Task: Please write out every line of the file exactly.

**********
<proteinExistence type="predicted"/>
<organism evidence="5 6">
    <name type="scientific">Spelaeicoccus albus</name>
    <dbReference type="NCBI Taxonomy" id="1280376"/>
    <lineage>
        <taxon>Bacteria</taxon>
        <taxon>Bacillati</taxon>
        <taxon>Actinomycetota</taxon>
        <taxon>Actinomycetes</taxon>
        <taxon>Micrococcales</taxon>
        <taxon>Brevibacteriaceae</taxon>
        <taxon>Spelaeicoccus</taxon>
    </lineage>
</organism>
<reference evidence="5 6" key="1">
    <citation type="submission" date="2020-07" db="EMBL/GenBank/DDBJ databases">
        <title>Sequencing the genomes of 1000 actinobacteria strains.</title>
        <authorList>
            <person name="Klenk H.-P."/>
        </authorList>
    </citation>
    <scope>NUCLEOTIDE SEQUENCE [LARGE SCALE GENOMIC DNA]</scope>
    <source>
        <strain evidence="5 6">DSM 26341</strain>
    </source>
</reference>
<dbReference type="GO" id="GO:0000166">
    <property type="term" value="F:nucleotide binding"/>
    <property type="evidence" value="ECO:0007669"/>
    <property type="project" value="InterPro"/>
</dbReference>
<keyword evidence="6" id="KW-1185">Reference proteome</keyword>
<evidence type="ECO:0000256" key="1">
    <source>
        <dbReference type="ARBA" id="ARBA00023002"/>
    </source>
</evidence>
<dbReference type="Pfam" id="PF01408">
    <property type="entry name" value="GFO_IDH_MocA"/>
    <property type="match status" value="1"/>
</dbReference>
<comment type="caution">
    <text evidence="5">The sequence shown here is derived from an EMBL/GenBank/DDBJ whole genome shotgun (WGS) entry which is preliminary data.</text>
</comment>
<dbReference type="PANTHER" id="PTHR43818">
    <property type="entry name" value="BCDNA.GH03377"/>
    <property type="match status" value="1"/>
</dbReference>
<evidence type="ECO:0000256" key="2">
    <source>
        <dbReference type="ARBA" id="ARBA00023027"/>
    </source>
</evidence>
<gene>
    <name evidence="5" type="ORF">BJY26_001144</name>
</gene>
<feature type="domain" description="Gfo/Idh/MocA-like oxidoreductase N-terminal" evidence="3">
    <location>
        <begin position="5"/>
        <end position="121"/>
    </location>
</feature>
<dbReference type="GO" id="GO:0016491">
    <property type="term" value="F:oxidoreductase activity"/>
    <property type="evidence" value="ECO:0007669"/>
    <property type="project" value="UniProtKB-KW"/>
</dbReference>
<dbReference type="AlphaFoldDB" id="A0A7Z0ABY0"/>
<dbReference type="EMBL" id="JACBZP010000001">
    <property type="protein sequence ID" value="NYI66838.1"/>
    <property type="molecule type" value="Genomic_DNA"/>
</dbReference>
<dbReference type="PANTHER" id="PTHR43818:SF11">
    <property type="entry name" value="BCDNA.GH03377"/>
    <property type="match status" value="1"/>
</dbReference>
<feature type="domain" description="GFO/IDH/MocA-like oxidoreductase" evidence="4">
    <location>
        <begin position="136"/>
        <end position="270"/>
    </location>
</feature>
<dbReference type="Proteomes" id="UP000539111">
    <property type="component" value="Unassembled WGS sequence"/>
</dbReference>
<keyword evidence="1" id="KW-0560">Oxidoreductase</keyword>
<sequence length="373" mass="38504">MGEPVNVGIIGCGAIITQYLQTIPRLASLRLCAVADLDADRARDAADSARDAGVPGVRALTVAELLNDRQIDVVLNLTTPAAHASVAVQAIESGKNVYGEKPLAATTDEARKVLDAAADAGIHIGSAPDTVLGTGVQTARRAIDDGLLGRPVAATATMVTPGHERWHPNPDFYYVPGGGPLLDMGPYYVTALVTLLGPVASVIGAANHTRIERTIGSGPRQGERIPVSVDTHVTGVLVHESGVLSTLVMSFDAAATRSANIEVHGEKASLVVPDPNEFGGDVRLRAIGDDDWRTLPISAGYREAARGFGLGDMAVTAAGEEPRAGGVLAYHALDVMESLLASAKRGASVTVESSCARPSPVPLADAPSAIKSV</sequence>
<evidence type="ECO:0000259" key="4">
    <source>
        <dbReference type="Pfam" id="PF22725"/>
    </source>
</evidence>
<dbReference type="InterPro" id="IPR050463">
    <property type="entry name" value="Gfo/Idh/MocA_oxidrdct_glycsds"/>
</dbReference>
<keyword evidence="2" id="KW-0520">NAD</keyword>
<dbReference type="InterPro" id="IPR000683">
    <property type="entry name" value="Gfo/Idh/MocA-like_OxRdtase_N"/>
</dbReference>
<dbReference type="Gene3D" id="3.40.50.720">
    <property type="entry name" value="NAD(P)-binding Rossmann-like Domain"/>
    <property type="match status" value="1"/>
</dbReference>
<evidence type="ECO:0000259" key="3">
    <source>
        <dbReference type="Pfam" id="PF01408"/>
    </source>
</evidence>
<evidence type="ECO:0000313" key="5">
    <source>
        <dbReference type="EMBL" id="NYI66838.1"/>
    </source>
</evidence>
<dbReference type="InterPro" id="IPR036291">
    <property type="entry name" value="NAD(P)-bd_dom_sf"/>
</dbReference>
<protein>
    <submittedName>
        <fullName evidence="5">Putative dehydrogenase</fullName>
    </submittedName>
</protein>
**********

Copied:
<proteinExistence type="predicted"/>
<organism evidence="5 6">
    <name type="scientific">Spelaeicoccus albus</name>
    <dbReference type="NCBI Taxonomy" id="1280376"/>
    <lineage>
        <taxon>Bacteria</taxon>
        <taxon>Bacillati</taxon>
        <taxon>Actinomycetota</taxon>
        <taxon>Actinomycetes</taxon>
        <taxon>Micrococcales</taxon>
        <taxon>Brevibacteriaceae</taxon>
        <taxon>Spelaeicoccus</taxon>
    </lineage>
</organism>
<reference evidence="5 6" key="1">
    <citation type="submission" date="2020-07" db="EMBL/GenBank/DDBJ databases">
        <title>Sequencing the genomes of 1000 actinobacteria strains.</title>
        <authorList>
            <person name="Klenk H.-P."/>
        </authorList>
    </citation>
    <scope>NUCLEOTIDE SEQUENCE [LARGE SCALE GENOMIC DNA]</scope>
    <source>
        <strain evidence="5 6">DSM 26341</strain>
    </source>
</reference>
<dbReference type="GO" id="GO:0000166">
    <property type="term" value="F:nucleotide binding"/>
    <property type="evidence" value="ECO:0007669"/>
    <property type="project" value="InterPro"/>
</dbReference>
<keyword evidence="6" id="KW-1185">Reference proteome</keyword>
<evidence type="ECO:0000256" key="1">
    <source>
        <dbReference type="ARBA" id="ARBA00023002"/>
    </source>
</evidence>
<dbReference type="Pfam" id="PF01408">
    <property type="entry name" value="GFO_IDH_MocA"/>
    <property type="match status" value="1"/>
</dbReference>
<comment type="caution">
    <text evidence="5">The sequence shown here is derived from an EMBL/GenBank/DDBJ whole genome shotgun (WGS) entry which is preliminary data.</text>
</comment>
<dbReference type="PANTHER" id="PTHR43818">
    <property type="entry name" value="BCDNA.GH03377"/>
    <property type="match status" value="1"/>
</dbReference>
<evidence type="ECO:0000256" key="2">
    <source>
        <dbReference type="ARBA" id="ARBA00023027"/>
    </source>
</evidence>
<gene>
    <name evidence="5" type="ORF">BJY26_001144</name>
</gene>
<feature type="domain" description="Gfo/Idh/MocA-like oxidoreductase N-terminal" evidence="3">
    <location>
        <begin position="5"/>
        <end position="121"/>
    </location>
</feature>
<dbReference type="GO" id="GO:0016491">
    <property type="term" value="F:oxidoreductase activity"/>
    <property type="evidence" value="ECO:0007669"/>
    <property type="project" value="UniProtKB-KW"/>
</dbReference>
<dbReference type="AlphaFoldDB" id="A0A7Z0ABY0"/>
<dbReference type="EMBL" id="JACBZP010000001">
    <property type="protein sequence ID" value="NYI66838.1"/>
    <property type="molecule type" value="Genomic_DNA"/>
</dbReference>
<dbReference type="PANTHER" id="PTHR43818:SF11">
    <property type="entry name" value="BCDNA.GH03377"/>
    <property type="match status" value="1"/>
</dbReference>
<feature type="domain" description="GFO/IDH/MocA-like oxidoreductase" evidence="4">
    <location>
        <begin position="136"/>
        <end position="270"/>
    </location>
</feature>
<dbReference type="Proteomes" id="UP000539111">
    <property type="component" value="Unassembled WGS sequence"/>
</dbReference>
<keyword evidence="1" id="KW-0560">Oxidoreductase</keyword>
<sequence length="373" mass="38504">MGEPVNVGIIGCGAIITQYLQTIPRLASLRLCAVADLDADRARDAADSARDAGVPGVRALTVAELLNDRQIDVVLNLTTPAAHASVAVQAIESGKNVYGEKPLAATTDEARKVLDAAADAGIHIGSAPDTVLGTGVQTARRAIDDGLLGRPVAATATMVTPGHERWHPNPDFYYVPGGGPLLDMGPYYVTALVTLLGPVASVIGAANHTRIERTIGSGPRQGERIPVSVDTHVTGVLVHESGVLSTLVMSFDAAATRSANIEVHGEKASLVVPDPNEFGGDVRLRAIGDDDWRTLPISAGYREAARGFGLGDMAVTAAGEEPRAGGVLAYHALDVMESLLASAKRGASVTVESSCARPSPVPLADAPSAIKSV</sequence>
<evidence type="ECO:0000259" key="4">
    <source>
        <dbReference type="Pfam" id="PF22725"/>
    </source>
</evidence>
<dbReference type="InterPro" id="IPR050463">
    <property type="entry name" value="Gfo/Idh/MocA_oxidrdct_glycsds"/>
</dbReference>
<keyword evidence="2" id="KW-0520">NAD</keyword>
<dbReference type="InterPro" id="IPR000683">
    <property type="entry name" value="Gfo/Idh/MocA-like_OxRdtase_N"/>
</dbReference>
<dbReference type="Gene3D" id="3.40.50.720">
    <property type="entry name" value="NAD(P)-binding Rossmann-like Domain"/>
    <property type="match status" value="1"/>
</dbReference>
<evidence type="ECO:0000259" key="3">
    <source>
        <dbReference type="Pfam" id="PF01408"/>
    </source>
</evidence>
<evidence type="ECO:0000313" key="5">
    <source>
        <dbReference type="EMBL" id="NYI66838.1"/>
    </source>
</evidence>
<dbReference type="InterPro" id="IPR036291">
    <property type="entry name" value="NAD(P)-bd_dom_sf"/>
</dbReference>
<protein>
    <submittedName>
        <fullName evidence="5">Putative dehydrogenase</fullName>
    </submittedName>
</protein>